Commenced in January 2007
Frequency: Monthly
Edition: International
Paper Count: 1127

Search results for: trade finance

1127 The Impact of Digital Inclusive Finance on the High-Quality Development of China's Export Trade

Authors: Yao Wu

Abstract:

In the context of financial globalization, China has put forward the policy goal of high-quality development, and the digital economy, with its advantage of information resources, is driving China's export trade to achieve high-quality development. Due to the long-standing financing constraints of small and medium-sized export enterprises, how to expand the export scale of small and medium-sized enterprises has become a major threshold for the development of China's export trade. This paper firstly adopts the hierarchical analysis method to establish the evaluation system of high-quality development of China's export trade; secondly, the panel data of 30 provinces in China from 2011 to 2018 are selected for empirical analysis to establish the impact model of digital inclusive finance on the high-quality development of China's export trade; based on the analysis of heterogeneous enterprise trade model, a mediating effect model is established to verify the mediating role of credit constraint in the development of high-quality export trade in China. Based on the above analysis, this paper concludes that inclusive digital finance, with its unique digital and inclusive nature, alleviates the credit constraint problem among SMEs, enhances the binary marginal effect of SMEs' exports, optimizes their export scale and structure, and promotes the high-quality development of regional and even national export trade. Finally, based on the findings of this paper, we propose insights and suggestions for inclusive digital finance to promote the high-quality development of export trade.

Keywords: digital inclusive finance, high-quality development of export trade, fixed effects, binary marginal effects

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1126 Ethereum Based Smart Contracts for Trade and Finance

Authors: Rishabh Garg

Abstract:

Traditionally, business parties build trust with a centralized operating mechanism, such as payment by letter of credit. However, the increase in cyber-attacks and malicious hacking has jeopardized business operations and finance practices. Emerging markets, owing to their higher banking risks and bigger presence of digital financing, are looking forward to technology-driven solutions, financial inclusion and innovative working paradigms. Blockchain has the potential to enhance transaction transparency and supply chain traceability. It has captured a vast landscape with 200 million crypto users worldwide. Fintech and blockchain products are popping up across brokerage, digital wallets, exchanges, post-trade clearance, settlement, middleware, infrastructure, and base protocols.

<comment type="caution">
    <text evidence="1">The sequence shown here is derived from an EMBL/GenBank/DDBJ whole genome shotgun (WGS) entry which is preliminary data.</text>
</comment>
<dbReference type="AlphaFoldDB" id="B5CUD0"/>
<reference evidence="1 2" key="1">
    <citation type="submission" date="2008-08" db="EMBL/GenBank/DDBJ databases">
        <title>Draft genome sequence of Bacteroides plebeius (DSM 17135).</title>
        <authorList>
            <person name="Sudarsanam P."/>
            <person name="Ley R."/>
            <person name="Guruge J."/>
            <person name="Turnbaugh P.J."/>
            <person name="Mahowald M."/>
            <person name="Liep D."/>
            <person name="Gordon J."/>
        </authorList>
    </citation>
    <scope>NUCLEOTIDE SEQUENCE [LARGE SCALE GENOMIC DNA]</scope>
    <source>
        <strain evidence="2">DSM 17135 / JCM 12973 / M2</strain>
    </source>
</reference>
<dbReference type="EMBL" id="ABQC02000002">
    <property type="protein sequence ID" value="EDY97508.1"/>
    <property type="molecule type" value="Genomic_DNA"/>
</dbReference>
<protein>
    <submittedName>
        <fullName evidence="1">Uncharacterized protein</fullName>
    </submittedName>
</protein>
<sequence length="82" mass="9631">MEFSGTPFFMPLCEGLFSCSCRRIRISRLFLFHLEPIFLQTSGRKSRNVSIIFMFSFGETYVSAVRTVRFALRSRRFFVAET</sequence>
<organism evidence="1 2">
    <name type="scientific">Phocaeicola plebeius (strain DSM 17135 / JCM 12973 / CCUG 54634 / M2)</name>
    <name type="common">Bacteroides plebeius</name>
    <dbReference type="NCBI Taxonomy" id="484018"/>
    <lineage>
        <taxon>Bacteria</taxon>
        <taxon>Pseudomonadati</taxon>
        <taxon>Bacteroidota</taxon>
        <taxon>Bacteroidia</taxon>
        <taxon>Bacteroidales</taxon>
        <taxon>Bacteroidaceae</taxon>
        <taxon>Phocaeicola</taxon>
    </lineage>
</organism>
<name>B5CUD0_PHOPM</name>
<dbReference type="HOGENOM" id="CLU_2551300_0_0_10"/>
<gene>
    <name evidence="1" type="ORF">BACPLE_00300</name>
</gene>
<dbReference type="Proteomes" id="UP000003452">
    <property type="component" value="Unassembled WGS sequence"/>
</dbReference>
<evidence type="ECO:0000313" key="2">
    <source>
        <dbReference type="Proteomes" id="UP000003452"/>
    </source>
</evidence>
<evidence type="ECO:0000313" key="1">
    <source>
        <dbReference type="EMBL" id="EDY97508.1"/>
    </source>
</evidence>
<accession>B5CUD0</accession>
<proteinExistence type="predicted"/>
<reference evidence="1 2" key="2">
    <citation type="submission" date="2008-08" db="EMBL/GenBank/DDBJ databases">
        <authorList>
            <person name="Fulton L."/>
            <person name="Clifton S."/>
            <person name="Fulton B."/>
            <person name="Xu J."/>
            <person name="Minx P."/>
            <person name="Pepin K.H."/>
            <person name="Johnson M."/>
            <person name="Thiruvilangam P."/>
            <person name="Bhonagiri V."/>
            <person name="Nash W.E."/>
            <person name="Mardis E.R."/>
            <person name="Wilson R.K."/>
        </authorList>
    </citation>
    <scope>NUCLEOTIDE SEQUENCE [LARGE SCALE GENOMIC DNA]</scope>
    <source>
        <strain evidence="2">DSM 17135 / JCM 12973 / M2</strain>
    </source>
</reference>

Keywords: blockchain, distributed ledger technology, decentralized applications, ethereum, smart contracts, trade finance

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1125 Quantitative Analysis of the Trade Potential of the United States with Members of the European Union: A Gravity Model Approach

Authors: Zahid Ahmad, Nauman Ali

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This study has estimated the trade between USA and individual members of European Union using Gravity Model of Trade as The USA has a complex trade relationship with the European countries consist of a large number of consumers, which make USA dependent on EU for major of its total world trade. However, among the member of EU, the trade potential of USA with individual members of EU is not known. Panel data techniques e.g. Random Effect, Fixed Effect and Pooled Panel have been applied to secondary quantitative data to analyze the Trade between USA and EU. Trade Potential of USA with individual members of EU has been obtained using the ratio of Actual trade of USA with EU members and the trade as predicted by Gravity Model. The Study concluded that the USA has greater trade potential with 16 members of EU, including Croatia, Portugal and United Kingdom on top. On the other hand, Finland, Ireland, and France are the top countries with which the USA has exhaustive trade potential.